Tributes pour in after French jazz violinist Didier Lockwood dies, aged 62

Didier Lockwood in Paris, 31 May 2017
Didier Lockwood in Paris, 31 May 2017 JOEL SAGET/AFP

French jazz violinist Didier Lockwood, a pioneer of jazz-rock fusion and "spiritual son" of Stéphane Grappelli, has died of a heart attack at the age of 62.


Lockwood's mother was an amateur artist and his father, whose British family had settled in the northern port of Calais at the end of the 20th century, was a teacher.

"Thanks to music, he saved lots of kids who might have ended up in jail," Didier Lockwood commented when recognising his debt to his parent.

President Emmanuel Macron salutes Lockwood's 'immense musical talent'

Music ran in the family - bassist Willy Lockwood was his father's cousin and Didier's brother, Francis, was a jazz pianist.

It was Francis introduced him to the art of improvisation when he was a boy and the pair were to record the album Lockwood Brothers together in 2009.

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Lockwood started performing in the progressive rock-jazz fusion band Magma in the 1970s and was known for his use of electric amplification and experimentation of different sounds on the electric violin.

But he also teamed up with Grappelli, who after working with guitarist Django Reinhardt went on to become a grand old man of jazz violin.

After seeing Lockwood play in Michel Colombier's big band, Grappelli invited him to join him on a European tour and was to recognise the younger man as his "spiritual son".

"That was the start of my career, the launchpad that got me into the world of popular jazz," Lockwood told Radio France in 2008.

Didier Lockwood live at the Marciac Jazz festival

Other inspirations included another French jazz-rock violinist, Jean-Luc Ponty, and American performers Albert Ayler, John Coltrane and Miles Davis.

Lockwood played with the crême de la crême of the French jazz world - drummers Daniel Humair and Aldo Romano, bassist Henri Texier and cellist Jean-Charles Capon - also going to perform and record in the US, where he played with the Marsalis brothers.

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He married into the classical music world - twice and both times to sopranos, the first Caroline Casadesus, the second Patricia Petitbon.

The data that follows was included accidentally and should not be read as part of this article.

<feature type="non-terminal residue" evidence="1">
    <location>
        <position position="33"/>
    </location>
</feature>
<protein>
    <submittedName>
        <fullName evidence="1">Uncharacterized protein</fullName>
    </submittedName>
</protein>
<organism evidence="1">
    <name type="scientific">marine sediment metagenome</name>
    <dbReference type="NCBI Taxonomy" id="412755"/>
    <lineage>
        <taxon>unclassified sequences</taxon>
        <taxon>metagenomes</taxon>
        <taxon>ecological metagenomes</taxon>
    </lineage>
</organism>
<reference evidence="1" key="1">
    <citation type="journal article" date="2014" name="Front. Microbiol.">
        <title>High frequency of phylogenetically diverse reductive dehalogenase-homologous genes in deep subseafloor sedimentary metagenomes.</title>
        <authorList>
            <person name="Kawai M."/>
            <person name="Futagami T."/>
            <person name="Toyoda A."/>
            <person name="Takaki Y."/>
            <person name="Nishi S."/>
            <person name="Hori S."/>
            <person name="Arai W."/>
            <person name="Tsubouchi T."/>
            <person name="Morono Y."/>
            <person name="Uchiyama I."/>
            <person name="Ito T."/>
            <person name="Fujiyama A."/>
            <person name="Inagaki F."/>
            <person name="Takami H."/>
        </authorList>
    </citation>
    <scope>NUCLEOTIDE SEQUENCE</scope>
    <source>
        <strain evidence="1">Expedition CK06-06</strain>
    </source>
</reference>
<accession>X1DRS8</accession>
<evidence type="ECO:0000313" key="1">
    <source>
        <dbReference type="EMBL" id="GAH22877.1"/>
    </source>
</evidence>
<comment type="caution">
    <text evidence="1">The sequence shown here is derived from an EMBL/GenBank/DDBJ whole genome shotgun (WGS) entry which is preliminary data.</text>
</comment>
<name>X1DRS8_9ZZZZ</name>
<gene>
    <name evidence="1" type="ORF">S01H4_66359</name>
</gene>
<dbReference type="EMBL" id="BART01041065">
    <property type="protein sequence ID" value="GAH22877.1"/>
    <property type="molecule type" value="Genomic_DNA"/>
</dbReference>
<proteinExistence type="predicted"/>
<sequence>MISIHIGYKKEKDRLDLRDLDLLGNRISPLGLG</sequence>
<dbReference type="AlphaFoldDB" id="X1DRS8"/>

He performed with Casadesus in the show TheSoprano and the Diva in 2006 and recorded an album with Petitbon, crossing genres on many other occasions in performances with artistes from India, Syria, Mali, Colombia and many other countries.

Lockwood was nothing if not prolific - he performed in nearly 4,500 concerts, made 35 recordings, wrote two operas, a concerto for piano and orchestra, two concertos for violin, lyrical works and music for films and cartoons.

Following his father's pedagogical example, he set up the Didier Lockwood Music Centre, which taught improvisation according to a jazz violin method he developed, in a town south of Paris in 2001.

His last album, Open Doors, came out in January.

His last stage appearance was on Saturday night with Moldova-born violinist Sanya Kroitor at the Paris jazz venue Bal Blomet.

Didier Lockwood, a life in dates
  • 11 February 1956: Born in Calais to a father of British origin and French mother;
  • 1969: Joins Calais theatre orchestra;
  • 1972: Wins prize at Calais conservatoire;
  • 1974: Joins jazz-rock group Magma;
  • 1975: Magma issues album Théatre du Taur Concert;
  • 1976: Meets Stéphane Grapelli, who invites him to go on tour with him;
  • 1985: Wins Vctoire de la Musique prize;
  • 1995: Marries soprano Caroline Casadesus, with whom he has a daughter, Mathilde;
  • 2000: Records tribute album to Stéphane Grapelli;
  • 2001: Opens Centre des musiques Didier-Lockwood at Dammarie-les-Lys;
  • 2002: Wins French music Sacem prize;
  • 2003: Awarded Légion d'honneur;
  • 2005: Named vice-president of government's cultural education committee;
  • 2006: Performs show Jazz and the Diva with Caroline Casadesus;
  • 2015: Marries soprano Patricia Petitbon;
  • 18 February 2018: Dies in Paris from a hear attack.

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